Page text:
Australia: The Land Where Time Began
Aboriginal religion had no manmade structures for religious ceremonies, the used features of the landscape for their rites and ceremonies, e.g., Uluru (Ayer's Rock).
They believed that when a person died the spirit left the body and travelled to a place like a waterhole to await rebirth. The complex rituals to protect the living from any anger the dead person may have harboured towards the living and to expedite the journey of the spirit to the spirit home, a waterhole, offshore island, to the spirit home.
They followed a totemic system, each person was associated with an animal or a natural feature of the landscape. Every person has a totem, usually an animal, and those of that totem are responsible for the rites necessary for the continued abundance of that species. The sites for the increase rites of each species is marked by a pile of bones of that species.
Examples of these increase were found in the Northern Territory, in Sleisbeck Cave was a star-shaped pile of crocodiles bones, and a grouping of emu skulls was found at Ingaladdi.
In many ceremonies an integral part of the ritual were elaborate drawings in the sand. On Bora grounds of New South Wales, mythological figures up to 10 m long were moulded in earth or clay in the centre of the Bora ring. The sand or earth sculptures were not intended to last a long time. The most common form of Bora ring was a double circle surrounded by low earth banks and a path, also bounded by an earth bank, connecting the 2. One of the rings was for all the people, including women and children participated in the corroboree, then the young men being initiated were led by the elders along the connecting path to the other ring where only initiated men were allowed to go for secret rituals like tooth avulsion or circumcision. At least in some places a form of birth control was practiced where a subincision was performed, the urethra was cut open for a short distance from the head of the penis. When they had intercourse some of the semen exited this opening so reducing the efficiency of fertilisation. It wasn't intended to be for birth control, it was connected with ritual symbolic representations of menstruation, but some suggest it may have had this unintended side effect.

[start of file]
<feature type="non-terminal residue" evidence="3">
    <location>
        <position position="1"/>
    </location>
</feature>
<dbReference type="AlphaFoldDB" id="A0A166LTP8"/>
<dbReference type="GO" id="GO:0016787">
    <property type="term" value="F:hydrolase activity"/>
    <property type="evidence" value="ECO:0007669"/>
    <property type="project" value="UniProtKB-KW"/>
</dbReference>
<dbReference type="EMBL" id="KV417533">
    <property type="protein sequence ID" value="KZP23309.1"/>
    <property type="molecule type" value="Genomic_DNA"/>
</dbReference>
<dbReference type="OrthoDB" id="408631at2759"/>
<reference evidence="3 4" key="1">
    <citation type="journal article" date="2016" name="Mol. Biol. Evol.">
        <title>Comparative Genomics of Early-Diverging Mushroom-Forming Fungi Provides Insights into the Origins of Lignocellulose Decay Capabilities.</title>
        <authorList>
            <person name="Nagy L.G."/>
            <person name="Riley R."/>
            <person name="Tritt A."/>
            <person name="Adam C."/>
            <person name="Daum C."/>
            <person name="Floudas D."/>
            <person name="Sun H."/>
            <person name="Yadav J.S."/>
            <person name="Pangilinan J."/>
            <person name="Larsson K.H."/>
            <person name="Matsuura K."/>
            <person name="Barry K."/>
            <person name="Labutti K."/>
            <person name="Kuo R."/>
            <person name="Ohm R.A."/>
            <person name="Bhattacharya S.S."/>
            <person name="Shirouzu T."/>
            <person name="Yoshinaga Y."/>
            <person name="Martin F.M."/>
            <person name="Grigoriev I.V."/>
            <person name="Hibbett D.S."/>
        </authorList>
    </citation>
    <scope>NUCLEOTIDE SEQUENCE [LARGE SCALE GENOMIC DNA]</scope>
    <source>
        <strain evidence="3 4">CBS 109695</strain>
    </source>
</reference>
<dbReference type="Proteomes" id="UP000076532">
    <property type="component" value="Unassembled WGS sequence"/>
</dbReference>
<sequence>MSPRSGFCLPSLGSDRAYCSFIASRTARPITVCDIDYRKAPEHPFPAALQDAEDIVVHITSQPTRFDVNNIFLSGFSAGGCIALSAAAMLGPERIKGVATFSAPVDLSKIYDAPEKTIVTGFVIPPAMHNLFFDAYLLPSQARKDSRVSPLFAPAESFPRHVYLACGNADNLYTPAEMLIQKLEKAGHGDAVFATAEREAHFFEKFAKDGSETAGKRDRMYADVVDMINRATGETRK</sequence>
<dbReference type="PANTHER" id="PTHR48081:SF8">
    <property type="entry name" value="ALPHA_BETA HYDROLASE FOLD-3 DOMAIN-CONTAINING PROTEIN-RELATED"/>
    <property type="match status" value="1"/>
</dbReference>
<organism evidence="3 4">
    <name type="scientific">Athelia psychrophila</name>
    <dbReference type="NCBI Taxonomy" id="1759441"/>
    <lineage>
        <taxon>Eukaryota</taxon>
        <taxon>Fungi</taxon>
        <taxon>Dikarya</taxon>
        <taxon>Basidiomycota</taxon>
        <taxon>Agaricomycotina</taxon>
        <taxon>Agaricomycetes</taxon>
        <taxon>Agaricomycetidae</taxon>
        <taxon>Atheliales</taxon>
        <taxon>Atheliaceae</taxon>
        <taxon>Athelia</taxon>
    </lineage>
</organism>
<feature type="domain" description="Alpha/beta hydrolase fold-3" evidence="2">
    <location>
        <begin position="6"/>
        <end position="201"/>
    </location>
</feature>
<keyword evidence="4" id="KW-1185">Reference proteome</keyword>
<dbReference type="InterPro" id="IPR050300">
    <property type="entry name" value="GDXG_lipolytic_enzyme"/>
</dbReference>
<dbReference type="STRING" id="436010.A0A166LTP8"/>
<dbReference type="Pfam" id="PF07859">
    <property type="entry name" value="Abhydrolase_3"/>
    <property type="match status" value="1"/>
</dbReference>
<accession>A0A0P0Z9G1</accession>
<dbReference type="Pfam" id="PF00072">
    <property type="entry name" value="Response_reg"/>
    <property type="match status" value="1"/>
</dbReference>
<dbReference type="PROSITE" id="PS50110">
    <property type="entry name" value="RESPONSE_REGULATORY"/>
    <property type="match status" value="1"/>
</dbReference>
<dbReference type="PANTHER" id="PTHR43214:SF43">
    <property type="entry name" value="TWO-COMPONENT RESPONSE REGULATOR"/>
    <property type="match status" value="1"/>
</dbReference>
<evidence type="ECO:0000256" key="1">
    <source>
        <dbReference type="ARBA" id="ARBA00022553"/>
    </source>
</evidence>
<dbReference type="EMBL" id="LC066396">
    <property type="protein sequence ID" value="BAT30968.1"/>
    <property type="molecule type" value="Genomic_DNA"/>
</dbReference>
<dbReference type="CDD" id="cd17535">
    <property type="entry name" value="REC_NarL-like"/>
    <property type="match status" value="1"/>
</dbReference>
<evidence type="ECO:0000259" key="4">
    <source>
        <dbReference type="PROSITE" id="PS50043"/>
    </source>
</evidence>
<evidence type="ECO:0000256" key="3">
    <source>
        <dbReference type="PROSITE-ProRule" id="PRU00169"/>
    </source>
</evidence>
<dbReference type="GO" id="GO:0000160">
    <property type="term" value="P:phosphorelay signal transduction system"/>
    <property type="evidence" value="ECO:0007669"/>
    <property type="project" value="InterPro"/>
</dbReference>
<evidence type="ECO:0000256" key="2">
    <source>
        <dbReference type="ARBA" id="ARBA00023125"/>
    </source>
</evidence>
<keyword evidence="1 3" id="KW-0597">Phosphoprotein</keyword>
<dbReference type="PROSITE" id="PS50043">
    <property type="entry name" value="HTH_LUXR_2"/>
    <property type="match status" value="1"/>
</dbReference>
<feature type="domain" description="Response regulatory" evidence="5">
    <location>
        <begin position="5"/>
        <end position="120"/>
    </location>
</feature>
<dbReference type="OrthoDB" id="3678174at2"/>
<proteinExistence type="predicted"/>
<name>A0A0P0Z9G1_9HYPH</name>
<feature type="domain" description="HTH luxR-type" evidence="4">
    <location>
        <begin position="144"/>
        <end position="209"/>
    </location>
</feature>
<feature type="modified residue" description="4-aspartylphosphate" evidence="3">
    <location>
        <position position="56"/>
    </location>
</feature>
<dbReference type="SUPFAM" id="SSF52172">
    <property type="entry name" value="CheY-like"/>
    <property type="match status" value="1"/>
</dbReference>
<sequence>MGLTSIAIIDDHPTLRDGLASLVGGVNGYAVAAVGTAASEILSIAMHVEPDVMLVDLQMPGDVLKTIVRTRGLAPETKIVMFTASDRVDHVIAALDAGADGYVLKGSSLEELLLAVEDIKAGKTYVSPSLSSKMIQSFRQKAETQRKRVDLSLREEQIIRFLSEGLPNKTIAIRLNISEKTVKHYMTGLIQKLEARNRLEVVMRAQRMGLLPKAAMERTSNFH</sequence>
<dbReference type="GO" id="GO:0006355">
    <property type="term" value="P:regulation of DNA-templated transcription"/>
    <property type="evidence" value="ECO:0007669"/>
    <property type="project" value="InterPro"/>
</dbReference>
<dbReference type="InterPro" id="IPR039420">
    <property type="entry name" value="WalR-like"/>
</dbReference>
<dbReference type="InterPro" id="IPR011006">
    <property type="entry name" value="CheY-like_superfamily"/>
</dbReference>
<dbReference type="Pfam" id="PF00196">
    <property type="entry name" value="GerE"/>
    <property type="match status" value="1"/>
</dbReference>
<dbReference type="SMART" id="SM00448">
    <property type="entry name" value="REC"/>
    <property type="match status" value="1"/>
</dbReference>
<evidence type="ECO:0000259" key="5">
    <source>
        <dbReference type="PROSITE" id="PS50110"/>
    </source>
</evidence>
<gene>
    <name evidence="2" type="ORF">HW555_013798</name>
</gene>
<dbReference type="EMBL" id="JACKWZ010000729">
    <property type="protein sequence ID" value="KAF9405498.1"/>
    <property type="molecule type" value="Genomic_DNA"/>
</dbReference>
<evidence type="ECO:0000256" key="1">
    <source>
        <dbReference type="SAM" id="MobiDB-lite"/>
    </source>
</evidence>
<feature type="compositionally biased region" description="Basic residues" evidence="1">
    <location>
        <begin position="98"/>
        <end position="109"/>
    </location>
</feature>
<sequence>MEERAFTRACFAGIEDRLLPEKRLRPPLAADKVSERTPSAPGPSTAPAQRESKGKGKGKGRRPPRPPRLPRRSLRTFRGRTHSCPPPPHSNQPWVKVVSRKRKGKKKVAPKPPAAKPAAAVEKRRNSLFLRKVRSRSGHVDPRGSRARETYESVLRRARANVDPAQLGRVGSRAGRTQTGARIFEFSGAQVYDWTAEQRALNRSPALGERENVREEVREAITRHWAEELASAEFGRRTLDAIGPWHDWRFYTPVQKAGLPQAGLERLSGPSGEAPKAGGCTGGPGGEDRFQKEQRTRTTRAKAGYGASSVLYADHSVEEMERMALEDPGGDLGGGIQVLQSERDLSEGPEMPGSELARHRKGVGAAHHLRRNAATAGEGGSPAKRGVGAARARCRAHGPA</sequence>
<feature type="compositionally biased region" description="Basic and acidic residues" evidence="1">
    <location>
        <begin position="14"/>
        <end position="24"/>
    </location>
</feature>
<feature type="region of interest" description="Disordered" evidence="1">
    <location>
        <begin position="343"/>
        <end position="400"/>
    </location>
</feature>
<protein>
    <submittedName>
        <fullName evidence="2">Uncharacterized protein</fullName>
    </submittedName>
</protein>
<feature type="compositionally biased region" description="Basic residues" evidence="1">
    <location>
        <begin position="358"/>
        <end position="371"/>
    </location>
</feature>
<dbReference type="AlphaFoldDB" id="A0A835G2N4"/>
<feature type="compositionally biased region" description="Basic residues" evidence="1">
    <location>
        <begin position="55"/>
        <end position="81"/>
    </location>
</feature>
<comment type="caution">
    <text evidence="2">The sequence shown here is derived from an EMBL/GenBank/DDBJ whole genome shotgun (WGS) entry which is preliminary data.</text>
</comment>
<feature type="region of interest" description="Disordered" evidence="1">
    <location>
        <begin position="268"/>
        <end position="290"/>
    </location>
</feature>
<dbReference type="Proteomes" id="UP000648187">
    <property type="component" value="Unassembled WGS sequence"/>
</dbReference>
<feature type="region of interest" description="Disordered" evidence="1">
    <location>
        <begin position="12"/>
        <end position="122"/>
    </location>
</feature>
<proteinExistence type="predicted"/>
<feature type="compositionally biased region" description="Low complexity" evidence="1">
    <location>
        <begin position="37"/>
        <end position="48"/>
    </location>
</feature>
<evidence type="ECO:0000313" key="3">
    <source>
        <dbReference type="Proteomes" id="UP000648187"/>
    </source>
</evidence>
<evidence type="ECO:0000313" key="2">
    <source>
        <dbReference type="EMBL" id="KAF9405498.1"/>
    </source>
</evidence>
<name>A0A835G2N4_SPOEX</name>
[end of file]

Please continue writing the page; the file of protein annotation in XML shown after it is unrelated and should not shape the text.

The trees surrounding these Bora ceremonial grounds are often surrounded by trees that have geometrical designs carved into them. Trees with these carvings on them are called dendroglyphs, those that have had bark removed for the manufacture of canoes or other artefacts are called a scarred trees.
Carved trees were often associated with burial and initiation rites. Initiation trees usually have the carving in the bark, but those carved as burial trees the carving is extended to the sapwood or even the heartwood.
These carved trees seem to be restricted to the areas inhabited by the Wiradjuri and Kamilaroi peoples in eastern, central New South Wales and southeastern Queensland.
These designs were usually geometric and linear patterns cut with a stone hatchet. The motifs include concentric lozenges, diamonds, circles and spirals. The motifs resemble those on skin cloaks and to decorate wooden weapons. It is thought the designs carved on a tree near a grave may indicate the totem or kinship affiliations of the dead person.